Tango 1-1 (Hardback)
9th Infantry Division LRPs in the Vietnam Delta
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LRPs were all volunteers. They were in the spine-tingling, brain-twisting, nerve-wracking business of Long Range Patrolling. They varied in age from 18 to 30. These men operated in precision movements, like walking through a jungle quietly and being able to tell whether a man or an animal is moving through the brush without seeing the cause of movement. They could sit in an ambush for hours without moving a muscle except to ease the safety off the automatic weapon in their hand at the first sign of trouble. These men were good because they had to be to survive. Called LRP’s for short, they were despised, respected, admired and sometimes thought to be a little short on brains by those who watched from the sidelines as a team started out on another mission to seek out the enemy. They were men who can take a baby or small child in their arms and make them stop crying. They shared their last smoke, last ration of food, last canteen of water. They were kind in some ways, deadly in others. They were men who believed in their country, freedom, and fellow men. They were a new kind of soldier in a new type of warfare.
LRPs stand out in a crowd of soldiers. It's not just their tiger fatigues but the way they walk, talk and stand. They were proud warriors because they were members of the Long Range Patrol.
Thayer’s Tango 1–1 honors the unique role LRRP and Ranger units played in the war while humanizing the men who fought and died under often desperate and trying conditions.Arms History
...full of the details and insights that only someone who has actually been in combat can relate.Military Heritage, Fall 2020
A very good read.Windscreen, The Military Vehicle Trust - December 2020
An absorbing account of special forces operations by Airborne Rangers of the Long Range Patrol in the Vietnam Delta. The use of troops behind enemy lines is not new, gong back to ancient times, but the Vietnam War saw some new twists and turns as the US attempted to wage war against a low tech enemy, using high tech equipment. – Highly Recommended.Firetrench
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Tango 1-1 is more than a personal memoir, but a homage to Thayer’s unit and the men he fought alongside.GoodReads, Robert Neil Smith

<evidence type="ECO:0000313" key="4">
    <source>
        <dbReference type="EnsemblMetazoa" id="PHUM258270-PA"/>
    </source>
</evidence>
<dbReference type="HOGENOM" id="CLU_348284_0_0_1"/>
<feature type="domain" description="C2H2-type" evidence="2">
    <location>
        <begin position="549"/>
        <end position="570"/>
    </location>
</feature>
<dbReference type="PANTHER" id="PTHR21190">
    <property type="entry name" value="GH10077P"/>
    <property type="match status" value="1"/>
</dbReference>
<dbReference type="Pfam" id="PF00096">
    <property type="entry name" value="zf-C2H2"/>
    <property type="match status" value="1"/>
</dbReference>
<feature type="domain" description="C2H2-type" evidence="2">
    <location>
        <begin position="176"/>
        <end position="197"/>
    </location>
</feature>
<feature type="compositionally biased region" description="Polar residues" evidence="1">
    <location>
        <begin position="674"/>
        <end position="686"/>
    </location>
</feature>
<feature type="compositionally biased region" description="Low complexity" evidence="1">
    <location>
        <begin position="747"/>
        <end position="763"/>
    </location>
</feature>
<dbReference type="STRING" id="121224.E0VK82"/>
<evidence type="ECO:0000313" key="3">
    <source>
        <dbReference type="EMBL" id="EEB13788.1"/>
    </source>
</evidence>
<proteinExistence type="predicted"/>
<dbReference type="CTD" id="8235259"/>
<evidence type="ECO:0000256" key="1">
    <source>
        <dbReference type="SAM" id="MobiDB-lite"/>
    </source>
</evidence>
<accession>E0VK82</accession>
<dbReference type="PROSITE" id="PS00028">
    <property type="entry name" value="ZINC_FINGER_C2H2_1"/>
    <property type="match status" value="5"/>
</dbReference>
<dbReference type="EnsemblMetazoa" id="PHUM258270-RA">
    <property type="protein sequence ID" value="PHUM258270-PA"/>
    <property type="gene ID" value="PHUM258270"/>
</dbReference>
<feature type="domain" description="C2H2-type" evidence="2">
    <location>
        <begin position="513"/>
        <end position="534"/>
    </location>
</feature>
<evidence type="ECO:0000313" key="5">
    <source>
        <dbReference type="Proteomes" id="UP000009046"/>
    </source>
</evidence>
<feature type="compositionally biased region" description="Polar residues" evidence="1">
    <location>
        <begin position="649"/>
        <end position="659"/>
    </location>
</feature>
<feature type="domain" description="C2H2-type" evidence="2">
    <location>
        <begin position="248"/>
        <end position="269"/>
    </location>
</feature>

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The book describes his war stories and military experience in an elite, basically a different story than the ordinary "grunt" of the US infantry in Vietnam. There are no particular reflections on the reason for the war, Thayer did not have the time during his time in Vietnam. But at the same time there is no particular hatred towards the enemy.On The Old Barbed Wire
The book is thus extremely interesting for its exceptional nature in telling, with great sincerity, the experiences of a man who intensely experimented with the fighting in the Vietnam War and returned to tell his story.
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As featured on ArgunnersArgunners
"Fact is stranger than fiction" and "Tango 1-1" hit the mark for me. Personal accounts are a look behind the scenes and add clarity to what I have read about of similar circumstances/events. Thank you for your service, Jim, and the efforts you put into letting the rest of us understand what Vietnam was like.NetGalley, Allen Grew
I've read Tango 1-1 a book about the 9th Infantry Division LRPs in the Vietnam Delta by Jim Thayer. I have to thank Pen & Sword and Netgalley for making it available to me. I find it interesting reading about this conflict for some reason. This is somewhat different from most books about this war and the men who fought it. I recommend it for those interested in military history and the Vietnam war.NetGalley, Mikael Sandeberg
This account takes the reader into the front line in Vietnam with a remarkable group of men who were proud to be warriors. The narrator takes us on patrol to jungle, forest and paddy fields and his account leaves little to the imagination. His recall is astonishing and you feel his fear, his relief, his triumph and his doubts. Overall, the enduring message is the importance of the team ethic coupled with the bravery and boldness of the LRPS. The thing that he has in common with soldiers of other eras is that reluctance to share experiences with the uninitiated. In this book he has succeeded in spanning that gap and has delivered an account that is so good you can smell the rotting vegetation, feel the damp, and gain at least some insight into the world he knew in Vietnam.Michael McCarthy
Michael McCarthy. Battlefield Guide